Physical science Division

Richland, Washington, United States

Physical science Division

Richland, Washington, United States

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El-Khoury P.Z.,Physical science Division | Gong Y.,Physical science Division | Abellan P.,Physical science Division | Arey B.W.,Pacific Northwest National Laboratory | And 5 more authors.
Nano Letters | Year: 2015

We report tip-enhanced Raman imaging experiments in which information on sample topography and local electric fields is simultaneously obtained using an all-optical detection scheme. We demonstrate how a Raman-active 4,4′-dimercaptostilbene (DMS)-coated gold tip of an atomic force microscope can be used to simultaneously map the topography and image the electric fields localized at nanometric (20 and 5 nm wide) slits lithographically etched in silver, all using optical signals. Bimodal imaging is feasible by virtue of the frequency-resolved optical response of the functionalized metal probe. Namely, the probe position-dependent signals can be subdivided into two components. The first is a 500-2250 cm-1 Raman-shifted signal, characteristic of the tip-bound DMS molecules. The molecules report on topography through the intensity contrast observed as the tip scans across the nanoscale features. The variation in molecular Raman activity arises from the absence/formation of a plasmonic junction between the scanning probe and patterned silver surface, which translates into dimmed/enhanced Raman signatures of DMS. Using these molecular signals, we demonstrate that sub-15 nm spatial resolution is attainable using a 30 nm DMS-coated gold tip. The second response consists of two correlated sub-500 cm-1 signals arising from mirror-like reflections of (i) the incident laser field and (ii) the Raman scattered response of an underlying glass support (at 100-500 cm-1) off the gold tip. We show that both the reflected low-wavenumber signals trace the local electric fields in the vicinity of the nanometric slits. (Figure Presented) © 2015 American Chemical Society.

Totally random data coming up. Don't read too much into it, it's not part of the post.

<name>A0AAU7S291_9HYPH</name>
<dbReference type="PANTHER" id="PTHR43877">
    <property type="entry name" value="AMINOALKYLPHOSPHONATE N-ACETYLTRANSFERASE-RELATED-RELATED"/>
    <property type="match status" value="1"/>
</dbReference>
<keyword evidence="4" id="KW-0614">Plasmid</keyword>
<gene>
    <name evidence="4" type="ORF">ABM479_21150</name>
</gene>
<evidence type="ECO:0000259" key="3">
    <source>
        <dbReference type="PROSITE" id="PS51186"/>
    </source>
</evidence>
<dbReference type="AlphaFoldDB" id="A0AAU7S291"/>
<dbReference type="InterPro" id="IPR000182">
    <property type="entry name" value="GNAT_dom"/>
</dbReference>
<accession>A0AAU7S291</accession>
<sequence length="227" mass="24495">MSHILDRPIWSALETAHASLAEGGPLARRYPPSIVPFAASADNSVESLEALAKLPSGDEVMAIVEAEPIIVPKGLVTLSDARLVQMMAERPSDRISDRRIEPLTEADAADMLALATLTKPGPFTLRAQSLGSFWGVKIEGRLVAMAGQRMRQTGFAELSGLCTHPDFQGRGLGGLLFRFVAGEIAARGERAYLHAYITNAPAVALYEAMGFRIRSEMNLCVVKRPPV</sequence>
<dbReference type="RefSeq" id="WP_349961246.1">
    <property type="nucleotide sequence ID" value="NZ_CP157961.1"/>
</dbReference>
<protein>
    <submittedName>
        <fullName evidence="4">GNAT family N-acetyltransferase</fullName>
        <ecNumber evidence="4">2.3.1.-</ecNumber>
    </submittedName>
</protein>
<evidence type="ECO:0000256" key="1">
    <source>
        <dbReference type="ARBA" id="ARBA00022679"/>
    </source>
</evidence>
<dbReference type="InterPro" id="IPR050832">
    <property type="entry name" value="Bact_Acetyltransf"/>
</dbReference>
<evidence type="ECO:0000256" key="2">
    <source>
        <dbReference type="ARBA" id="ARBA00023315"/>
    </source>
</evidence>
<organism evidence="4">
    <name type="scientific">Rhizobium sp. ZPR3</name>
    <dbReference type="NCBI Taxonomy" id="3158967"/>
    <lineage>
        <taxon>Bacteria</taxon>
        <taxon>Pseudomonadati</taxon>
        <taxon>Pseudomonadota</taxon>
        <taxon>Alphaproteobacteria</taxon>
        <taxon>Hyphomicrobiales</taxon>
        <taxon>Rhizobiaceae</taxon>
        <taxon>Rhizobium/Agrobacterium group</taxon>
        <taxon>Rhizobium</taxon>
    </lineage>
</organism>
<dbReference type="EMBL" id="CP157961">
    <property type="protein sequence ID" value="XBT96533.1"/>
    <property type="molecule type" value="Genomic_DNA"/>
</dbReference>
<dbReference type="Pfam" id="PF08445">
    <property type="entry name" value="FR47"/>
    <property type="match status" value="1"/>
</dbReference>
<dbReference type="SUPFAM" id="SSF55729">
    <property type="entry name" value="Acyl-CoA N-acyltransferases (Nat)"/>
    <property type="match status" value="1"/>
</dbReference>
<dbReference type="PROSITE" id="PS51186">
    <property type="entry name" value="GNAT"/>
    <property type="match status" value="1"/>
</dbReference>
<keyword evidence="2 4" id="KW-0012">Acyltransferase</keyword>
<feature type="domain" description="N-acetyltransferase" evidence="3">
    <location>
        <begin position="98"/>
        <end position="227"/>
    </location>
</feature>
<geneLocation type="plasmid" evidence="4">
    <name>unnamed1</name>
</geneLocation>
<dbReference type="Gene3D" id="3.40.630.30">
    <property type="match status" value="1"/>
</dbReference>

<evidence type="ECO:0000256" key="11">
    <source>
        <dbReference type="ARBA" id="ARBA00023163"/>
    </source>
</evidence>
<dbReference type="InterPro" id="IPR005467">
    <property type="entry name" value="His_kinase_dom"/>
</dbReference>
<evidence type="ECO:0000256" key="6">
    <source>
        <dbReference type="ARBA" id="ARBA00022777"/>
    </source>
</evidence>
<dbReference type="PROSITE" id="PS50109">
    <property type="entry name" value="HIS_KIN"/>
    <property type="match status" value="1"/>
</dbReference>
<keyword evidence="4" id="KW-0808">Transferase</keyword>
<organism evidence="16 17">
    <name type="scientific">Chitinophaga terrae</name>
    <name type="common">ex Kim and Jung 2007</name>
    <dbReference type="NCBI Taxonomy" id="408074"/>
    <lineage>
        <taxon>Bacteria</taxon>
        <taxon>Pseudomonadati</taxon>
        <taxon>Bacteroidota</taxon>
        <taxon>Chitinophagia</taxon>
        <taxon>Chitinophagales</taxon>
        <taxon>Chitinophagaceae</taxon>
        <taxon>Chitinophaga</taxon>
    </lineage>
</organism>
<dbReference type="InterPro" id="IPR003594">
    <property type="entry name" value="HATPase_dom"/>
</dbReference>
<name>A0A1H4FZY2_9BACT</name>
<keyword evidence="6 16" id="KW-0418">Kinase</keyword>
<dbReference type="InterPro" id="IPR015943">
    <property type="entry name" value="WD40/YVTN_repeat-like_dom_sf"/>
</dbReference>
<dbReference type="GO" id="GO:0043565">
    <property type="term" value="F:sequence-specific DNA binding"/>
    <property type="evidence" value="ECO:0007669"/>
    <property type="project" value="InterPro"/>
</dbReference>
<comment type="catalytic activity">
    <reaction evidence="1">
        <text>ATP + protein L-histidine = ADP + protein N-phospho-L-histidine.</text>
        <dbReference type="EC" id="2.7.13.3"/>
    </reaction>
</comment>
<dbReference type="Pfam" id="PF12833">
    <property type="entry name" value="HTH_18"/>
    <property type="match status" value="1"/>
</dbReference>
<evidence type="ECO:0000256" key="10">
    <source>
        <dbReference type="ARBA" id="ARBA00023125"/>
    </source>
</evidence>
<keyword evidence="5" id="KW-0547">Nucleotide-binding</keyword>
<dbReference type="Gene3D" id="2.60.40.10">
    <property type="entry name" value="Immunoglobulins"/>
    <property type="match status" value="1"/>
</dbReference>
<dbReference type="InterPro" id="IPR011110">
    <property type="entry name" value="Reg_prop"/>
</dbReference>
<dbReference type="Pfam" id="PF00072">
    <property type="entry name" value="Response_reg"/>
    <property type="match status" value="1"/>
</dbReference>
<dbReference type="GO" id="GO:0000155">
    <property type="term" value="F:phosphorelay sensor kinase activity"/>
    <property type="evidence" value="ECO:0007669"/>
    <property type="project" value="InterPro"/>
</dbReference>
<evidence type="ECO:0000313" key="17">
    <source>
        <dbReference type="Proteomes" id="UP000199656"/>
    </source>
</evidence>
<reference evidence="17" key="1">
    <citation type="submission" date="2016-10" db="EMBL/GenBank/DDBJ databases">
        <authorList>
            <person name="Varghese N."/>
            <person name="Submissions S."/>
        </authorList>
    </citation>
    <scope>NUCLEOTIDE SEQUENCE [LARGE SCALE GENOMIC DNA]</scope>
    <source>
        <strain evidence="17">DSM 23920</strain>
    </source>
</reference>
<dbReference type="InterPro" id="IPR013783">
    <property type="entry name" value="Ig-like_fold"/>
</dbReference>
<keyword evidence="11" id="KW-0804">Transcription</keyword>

Tao S.,Fudan University | Lu X.,Fudan University | Levac N.,University of California at Irvine | Bateman A.P.,University of California at Irvine | And 6 more authors.
Environmental Science and Technology | Year: 2014

Fine aerosol particles in the urban areas of Shanghai and Los Angeles were collected on days that were characterized by their stagnant air and high organic aerosol concentrations. They were analyzed by nanospray-desorption electrospray ionization mass spectrometry with high mass resolution (m/Δm = 100,000). Solvent mixtures of acetonitrile and water and acetonitrile and toluene were used to extract and ionize polar and nonpolar compounds, respectively. A diverse mixture of oxygenated hydrocarbons, organosulfates, organonitrates, and organics with reduced nitrogen were detected in the Los Angeles sample. A majority of the organics in the Shanghai sample were detected as organosulfates. The dominant organosulfates that were detected at two locations have distinctly different molecular characteristics. Specifically, the organosulfates in the Los Angeles sample were dominated by biogenic products, while the organosulfates of a yet unknown origin found in the Shanghai sample had distinctive characteristics of long aliphatic carbon chains and low degrees of oxidation and unsaturation. The use of the acetonitrile and toluene solvent facilitated the observation of this type of organosulfates, which suggests that they could have been missed in previous studies that relied on sample extraction using common polar solvents. The high molecular weight and low degree of unsaturation and oxidization of the uncommon organosulfates suggest that they may act as surfactants and plausibly affect the surface tension and hygroscopicity of atmospheric particles. We propose that direct esterification of carbonyl or hydroxyl compounds by sulfates or sulfuric acid in the liquid phase could be the formation pathway of these special organosulfates. Long-chain alkanes from vehicle emissions might be their precursors. © 2014 American Chemical Society.

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